Cranial ultrasonographic findings in healthy full-term neonates: A retrospective review

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Background: Ultrasonography is a non-invasive diagnostic technique, and it has been used to detect intracranial lesions in neonates for a long time. Correspondingly, screening tests using cranial ultrasonography have been applied for early detection of intracranial lesions in full-term neonates during the past decade. Methods: We retrospectively reviewed the findings of cranial ultrasonographic screening tests in healthy full-term neonates between September 2004 and August 2009. The ultrasonographic findings were divided into the following categories: (a) nonsignificant (NS) group, including normal and normal variations, (b) minor anomaly group, including tiny cystic lesions, mild hemorrhage, or mild ventricular anomaly, and (c) major anomaly group, including significant anomaly of any intracranial pathology. The participants with major anomalies were further reviewed, and the following medical records of all enrolled patients were reviewed until they were 24 months of age. Results: There were a total of 3186 neonates who received cranial ultrasonographic screening examination during the 5-year period, and most of them (2982 cases, 93.6%) were assigned to the NS group. The most common normal variation was the presence of cavum septum pellucidum (1979 cases, 62.1%). Minor anomalies were found in 202 (6.3%) neonates, including 119 (3.7%) neonates with tiny cysts, and 59 (1.9%) neonates with mild intraventricular hemorrhage. Major anomalies were found in two (0.06%) neonates, including obstructive hydrocephalus and agenesis of the corpus callosum. Two other infants (0.06%) initially presented with minor anomaly or normal variation, but they were diagnosed as Moyamoya disease and neonatal seizure some months later. Conclusion: The incidence of minor and major anomalies detected by cranial ultrasonographic screening examinations in healthy full-term neonates is 6.3% and 0.06%, respectively. Thus, cranial ultrasonographic screening testing may play a role in the early diagnosis of intracranial anomalies of otherwise healthy neonates. However, this examination cannot exclude or detect all cranial abnormalities, including many potential neurologic diseases of neonates, so continuing clinical diligence is still important for all infants. © 2012.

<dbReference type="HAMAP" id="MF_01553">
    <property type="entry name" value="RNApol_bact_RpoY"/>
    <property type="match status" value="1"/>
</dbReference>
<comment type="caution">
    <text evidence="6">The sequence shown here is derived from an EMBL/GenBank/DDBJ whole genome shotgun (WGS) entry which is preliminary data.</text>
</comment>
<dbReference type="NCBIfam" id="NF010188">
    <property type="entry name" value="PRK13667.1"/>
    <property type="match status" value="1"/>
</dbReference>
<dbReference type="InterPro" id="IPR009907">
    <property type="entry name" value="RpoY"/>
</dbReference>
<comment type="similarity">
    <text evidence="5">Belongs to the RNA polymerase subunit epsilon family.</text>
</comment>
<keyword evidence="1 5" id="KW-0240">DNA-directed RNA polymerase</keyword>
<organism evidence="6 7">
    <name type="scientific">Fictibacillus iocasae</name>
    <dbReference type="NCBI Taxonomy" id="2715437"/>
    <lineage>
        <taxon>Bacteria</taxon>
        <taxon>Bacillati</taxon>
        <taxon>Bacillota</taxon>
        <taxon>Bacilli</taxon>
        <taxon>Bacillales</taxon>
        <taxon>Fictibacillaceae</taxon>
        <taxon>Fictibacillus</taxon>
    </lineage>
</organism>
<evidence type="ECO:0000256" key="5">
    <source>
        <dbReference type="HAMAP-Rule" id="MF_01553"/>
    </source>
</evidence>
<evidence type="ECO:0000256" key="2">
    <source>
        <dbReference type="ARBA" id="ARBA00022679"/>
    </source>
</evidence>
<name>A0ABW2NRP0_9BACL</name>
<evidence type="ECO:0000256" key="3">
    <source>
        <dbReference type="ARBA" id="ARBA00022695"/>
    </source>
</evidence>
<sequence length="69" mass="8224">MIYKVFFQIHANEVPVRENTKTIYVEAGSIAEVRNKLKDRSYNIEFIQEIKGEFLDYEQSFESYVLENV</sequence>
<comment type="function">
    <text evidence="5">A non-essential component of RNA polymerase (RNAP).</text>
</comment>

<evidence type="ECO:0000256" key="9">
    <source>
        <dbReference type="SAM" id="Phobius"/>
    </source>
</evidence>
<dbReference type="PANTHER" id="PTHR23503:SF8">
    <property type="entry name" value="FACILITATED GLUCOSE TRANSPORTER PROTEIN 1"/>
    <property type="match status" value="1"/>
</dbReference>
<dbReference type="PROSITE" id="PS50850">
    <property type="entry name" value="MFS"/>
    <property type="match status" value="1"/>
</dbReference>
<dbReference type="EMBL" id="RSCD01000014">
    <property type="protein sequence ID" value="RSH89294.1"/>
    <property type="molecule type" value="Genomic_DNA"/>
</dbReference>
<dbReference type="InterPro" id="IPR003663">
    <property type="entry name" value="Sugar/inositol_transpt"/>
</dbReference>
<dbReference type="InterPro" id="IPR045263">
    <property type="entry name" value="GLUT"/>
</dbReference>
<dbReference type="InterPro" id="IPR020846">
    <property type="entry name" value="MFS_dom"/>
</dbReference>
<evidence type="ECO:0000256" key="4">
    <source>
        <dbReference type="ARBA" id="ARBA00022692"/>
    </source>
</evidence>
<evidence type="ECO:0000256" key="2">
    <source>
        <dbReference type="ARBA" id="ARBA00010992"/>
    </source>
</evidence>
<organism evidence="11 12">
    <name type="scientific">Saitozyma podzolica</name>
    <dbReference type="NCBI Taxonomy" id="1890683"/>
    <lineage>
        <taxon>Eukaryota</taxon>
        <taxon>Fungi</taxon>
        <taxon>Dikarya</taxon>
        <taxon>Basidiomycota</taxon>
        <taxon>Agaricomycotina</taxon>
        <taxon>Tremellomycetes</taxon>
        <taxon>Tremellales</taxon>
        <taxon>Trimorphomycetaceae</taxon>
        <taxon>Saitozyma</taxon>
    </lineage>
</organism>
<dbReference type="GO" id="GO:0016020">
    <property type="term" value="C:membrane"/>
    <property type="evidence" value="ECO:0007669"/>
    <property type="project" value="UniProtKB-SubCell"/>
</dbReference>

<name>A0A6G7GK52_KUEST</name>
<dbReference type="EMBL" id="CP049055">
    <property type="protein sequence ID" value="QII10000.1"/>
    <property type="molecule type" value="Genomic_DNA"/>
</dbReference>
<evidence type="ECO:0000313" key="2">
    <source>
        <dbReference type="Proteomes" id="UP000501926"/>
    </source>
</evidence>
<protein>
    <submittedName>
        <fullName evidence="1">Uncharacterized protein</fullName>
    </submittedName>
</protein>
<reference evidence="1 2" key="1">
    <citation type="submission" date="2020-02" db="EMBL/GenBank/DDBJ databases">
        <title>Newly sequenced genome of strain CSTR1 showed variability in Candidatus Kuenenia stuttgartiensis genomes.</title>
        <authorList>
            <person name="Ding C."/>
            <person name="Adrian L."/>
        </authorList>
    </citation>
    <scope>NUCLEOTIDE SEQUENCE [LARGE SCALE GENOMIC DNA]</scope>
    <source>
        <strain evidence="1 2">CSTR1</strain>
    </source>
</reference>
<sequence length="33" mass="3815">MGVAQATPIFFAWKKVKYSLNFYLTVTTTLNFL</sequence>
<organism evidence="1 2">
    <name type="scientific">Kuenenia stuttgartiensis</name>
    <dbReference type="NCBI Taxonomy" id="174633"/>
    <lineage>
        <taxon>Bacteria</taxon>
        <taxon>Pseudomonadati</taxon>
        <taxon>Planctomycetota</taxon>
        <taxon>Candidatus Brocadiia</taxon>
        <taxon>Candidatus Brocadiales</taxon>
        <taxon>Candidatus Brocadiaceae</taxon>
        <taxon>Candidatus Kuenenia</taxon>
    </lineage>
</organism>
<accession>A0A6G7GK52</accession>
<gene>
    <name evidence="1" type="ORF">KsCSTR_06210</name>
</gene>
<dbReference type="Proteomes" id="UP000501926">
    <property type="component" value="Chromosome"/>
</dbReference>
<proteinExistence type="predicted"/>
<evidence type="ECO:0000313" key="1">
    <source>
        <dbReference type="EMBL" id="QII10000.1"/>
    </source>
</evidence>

Hsu, C. L., Lee, K. L., Jeng, M. J., Chang, K. P., Yang, C. F., Tsao, P. C., … Tang, R. B. (2012). Cranial ultrasonographic findings in healthy full-term neonates: A retrospective review. Journal of the Chinese Medical Association, 75(8), 389–395.

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